By Senator F.W. Gershaw
The venture of grazing cattle on the prairies of southern Alberta started in 1880 by a few enterprising cattlemen bringing in herds from Montana. These cattle were turned loose to rustle a living the year round without any provision for their food or shelter, beyond what nature afforded. This area has been the grazing ground of countless herds of buffalo in bygone days and the chinook winds made it possible for such animals to winter well usually.
The Oxley Ranch was founded in 1882. As the C.P.R. had not been constructed through the West, the manager, Mr. Craig, travelled over the U.S. roads to Silver Bow, Montana, and then by mail coach and four-hourse wagon to Willow Creek, the ranch headquarters. After many thrilling experiences with wild lawless men and with the elements, by January 1, 1883, he had purchased and gathered 3,500 head of cattle on the ranch. At this time there was prohibition on the Canadian side and there was less of the objectionable “wild and woolly” life than in the northern states where firewater was freely sold and where there were no N.W.M.P.
The cattle purchased in the U.S were moved north to Alberta at the rate of 10 to 12 miles per day. Bedding grounds had to be located and calves born on the way were either carried on wagons or given to Indians along the trail.
At times, the great herds had to swim across the swiftly flowing streams. It was very difficult to get the leading animals to go into the water, but once the leaders were in, the others would follow. The current would carry them long distances downstream. The calves would struggle nobly to keep up, with only their heads in sight. When they climbed up the farther bank there was great excitement among the mothers and calves. A thousand mothers bawling for their young ones and thousands of young ones bawling for their mothers had, to say the least, a disquieting effect.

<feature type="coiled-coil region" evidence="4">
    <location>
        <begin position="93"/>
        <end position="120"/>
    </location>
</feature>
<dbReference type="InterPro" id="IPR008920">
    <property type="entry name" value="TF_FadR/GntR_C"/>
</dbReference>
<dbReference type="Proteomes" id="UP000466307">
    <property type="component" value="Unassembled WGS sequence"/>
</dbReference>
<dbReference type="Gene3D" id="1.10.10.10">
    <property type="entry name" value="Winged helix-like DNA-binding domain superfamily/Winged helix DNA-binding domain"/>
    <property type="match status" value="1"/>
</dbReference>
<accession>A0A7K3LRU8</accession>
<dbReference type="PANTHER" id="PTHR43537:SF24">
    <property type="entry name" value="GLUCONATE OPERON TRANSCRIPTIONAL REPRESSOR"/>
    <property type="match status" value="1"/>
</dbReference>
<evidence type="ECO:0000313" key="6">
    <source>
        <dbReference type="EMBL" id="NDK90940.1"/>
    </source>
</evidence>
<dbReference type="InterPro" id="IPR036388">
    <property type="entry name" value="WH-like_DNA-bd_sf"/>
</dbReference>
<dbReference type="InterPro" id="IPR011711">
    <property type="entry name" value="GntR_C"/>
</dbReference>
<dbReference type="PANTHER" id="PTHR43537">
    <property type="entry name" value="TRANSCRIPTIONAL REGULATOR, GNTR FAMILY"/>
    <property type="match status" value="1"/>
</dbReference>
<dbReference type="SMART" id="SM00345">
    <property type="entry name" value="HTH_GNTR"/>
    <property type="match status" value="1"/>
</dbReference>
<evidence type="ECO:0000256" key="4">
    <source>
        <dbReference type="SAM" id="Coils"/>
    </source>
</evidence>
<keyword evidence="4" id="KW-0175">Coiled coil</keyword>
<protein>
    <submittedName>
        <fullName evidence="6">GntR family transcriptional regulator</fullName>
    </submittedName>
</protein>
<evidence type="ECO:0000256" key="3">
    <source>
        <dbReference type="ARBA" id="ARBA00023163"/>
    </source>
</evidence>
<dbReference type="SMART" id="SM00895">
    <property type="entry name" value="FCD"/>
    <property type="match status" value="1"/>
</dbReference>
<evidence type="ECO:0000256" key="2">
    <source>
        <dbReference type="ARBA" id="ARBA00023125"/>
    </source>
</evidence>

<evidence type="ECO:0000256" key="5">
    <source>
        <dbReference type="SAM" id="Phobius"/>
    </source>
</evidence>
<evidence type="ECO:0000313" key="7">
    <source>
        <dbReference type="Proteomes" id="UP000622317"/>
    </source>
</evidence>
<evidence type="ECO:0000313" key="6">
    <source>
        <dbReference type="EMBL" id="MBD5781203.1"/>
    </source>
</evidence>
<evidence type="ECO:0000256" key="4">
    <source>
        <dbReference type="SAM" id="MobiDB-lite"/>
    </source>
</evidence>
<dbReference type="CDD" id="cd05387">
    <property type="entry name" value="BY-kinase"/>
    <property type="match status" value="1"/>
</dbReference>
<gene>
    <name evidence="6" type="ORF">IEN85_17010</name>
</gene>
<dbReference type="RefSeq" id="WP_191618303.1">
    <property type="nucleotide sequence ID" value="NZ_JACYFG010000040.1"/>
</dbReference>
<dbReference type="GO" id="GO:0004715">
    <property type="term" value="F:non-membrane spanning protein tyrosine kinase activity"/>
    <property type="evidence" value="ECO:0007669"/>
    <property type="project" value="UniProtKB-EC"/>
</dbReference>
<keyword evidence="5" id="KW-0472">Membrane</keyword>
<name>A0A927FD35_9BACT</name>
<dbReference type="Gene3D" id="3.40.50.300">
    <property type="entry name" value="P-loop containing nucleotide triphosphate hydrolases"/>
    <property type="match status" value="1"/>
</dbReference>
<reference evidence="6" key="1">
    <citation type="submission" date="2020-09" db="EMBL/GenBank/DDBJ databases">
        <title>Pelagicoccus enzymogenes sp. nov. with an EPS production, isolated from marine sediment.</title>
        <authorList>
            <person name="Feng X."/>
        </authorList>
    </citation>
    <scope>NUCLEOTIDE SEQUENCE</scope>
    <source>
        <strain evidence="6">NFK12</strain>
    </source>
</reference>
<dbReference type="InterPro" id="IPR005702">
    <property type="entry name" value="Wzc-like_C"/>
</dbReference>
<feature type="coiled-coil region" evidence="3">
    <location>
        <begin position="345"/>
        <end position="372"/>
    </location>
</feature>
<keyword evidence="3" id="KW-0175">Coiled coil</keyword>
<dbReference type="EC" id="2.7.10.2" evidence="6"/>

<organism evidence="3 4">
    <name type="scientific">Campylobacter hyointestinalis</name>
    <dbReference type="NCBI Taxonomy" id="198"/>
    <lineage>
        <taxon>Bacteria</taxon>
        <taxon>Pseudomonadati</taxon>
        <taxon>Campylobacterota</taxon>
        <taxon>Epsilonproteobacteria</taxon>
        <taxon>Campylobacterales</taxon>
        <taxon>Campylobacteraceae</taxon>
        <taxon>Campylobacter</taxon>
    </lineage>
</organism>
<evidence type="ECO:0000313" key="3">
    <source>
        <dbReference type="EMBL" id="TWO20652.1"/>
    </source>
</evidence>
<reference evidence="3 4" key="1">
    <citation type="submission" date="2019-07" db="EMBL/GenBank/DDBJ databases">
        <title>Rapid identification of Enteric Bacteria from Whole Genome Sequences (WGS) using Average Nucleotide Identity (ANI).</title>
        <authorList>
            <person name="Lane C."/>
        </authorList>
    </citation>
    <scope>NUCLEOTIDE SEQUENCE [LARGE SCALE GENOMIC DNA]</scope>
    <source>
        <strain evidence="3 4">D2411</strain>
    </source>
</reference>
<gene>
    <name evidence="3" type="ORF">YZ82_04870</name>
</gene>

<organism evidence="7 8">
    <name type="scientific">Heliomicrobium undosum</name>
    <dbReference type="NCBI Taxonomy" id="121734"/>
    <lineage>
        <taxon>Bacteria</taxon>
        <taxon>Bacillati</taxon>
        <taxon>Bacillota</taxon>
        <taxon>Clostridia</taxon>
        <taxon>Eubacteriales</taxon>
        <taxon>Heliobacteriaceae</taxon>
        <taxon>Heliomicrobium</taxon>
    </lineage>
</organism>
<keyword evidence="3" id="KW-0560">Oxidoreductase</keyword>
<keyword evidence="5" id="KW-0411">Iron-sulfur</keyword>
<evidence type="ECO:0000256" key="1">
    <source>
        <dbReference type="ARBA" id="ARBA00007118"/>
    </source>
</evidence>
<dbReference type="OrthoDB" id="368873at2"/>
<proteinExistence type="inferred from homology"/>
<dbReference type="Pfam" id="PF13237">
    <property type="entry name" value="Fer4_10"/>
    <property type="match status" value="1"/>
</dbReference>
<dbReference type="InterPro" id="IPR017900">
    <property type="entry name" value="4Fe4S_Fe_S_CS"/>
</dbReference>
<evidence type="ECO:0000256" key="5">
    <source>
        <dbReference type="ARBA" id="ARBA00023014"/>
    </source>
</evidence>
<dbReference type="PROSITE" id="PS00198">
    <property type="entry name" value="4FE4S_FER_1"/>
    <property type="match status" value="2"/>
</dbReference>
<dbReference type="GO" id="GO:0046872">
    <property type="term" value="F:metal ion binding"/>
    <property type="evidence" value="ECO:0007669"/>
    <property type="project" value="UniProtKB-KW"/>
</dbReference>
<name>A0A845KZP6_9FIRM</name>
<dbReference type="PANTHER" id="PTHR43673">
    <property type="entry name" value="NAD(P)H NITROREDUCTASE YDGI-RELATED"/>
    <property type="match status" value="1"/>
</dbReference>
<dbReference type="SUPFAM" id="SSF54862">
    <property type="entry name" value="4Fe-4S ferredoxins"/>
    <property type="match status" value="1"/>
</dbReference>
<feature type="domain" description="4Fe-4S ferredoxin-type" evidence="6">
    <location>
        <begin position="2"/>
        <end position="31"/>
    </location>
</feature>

The life of the cowboys of the time seemed to conform to about one standard. They would work desperately and dangerously, enduring all sorts of hardships for months. Then, being lonesome, they would get into a town, have a few drinks, sit in on a poker game and be stony broke in a few days. Many kept up this way of life year after year. Others spent their hard-earned wages of $40 per month for equipment, e.g. spurs $15, lariat $15, saddle $85 and a sombrero with heavy silver cord, silk band, etc. $85 and $50 for a belt.
In 1984, it was thought that 4,000 more cattle should be bought for the Oxley Ranch as the profits would be much greater in proportion with 8,000 head than with the number then on the range. Although the directors included the Earl of Lanthom, a countess and Mr. Staveley Hill of London, yet the additional cattle were purchased on credit. The payments were not made on time and one creditor, Frank Farmers, left his home in Montana to come to Oxley Ranch for his money, when he was overtaken by a snowstorm and perished. This caused great indignation against the company.
As Mr. Craig records the history, there was constant quarrelling and bad feeling between the manager in Canada and the titled people in England who were the directors of the company. Debts were not paid promptly, wages were not forthcoming and much money was spent on court cases and interest rates, which were one per cent per month compounded monthly. The British investors found ranching a poor investment — in this case at least.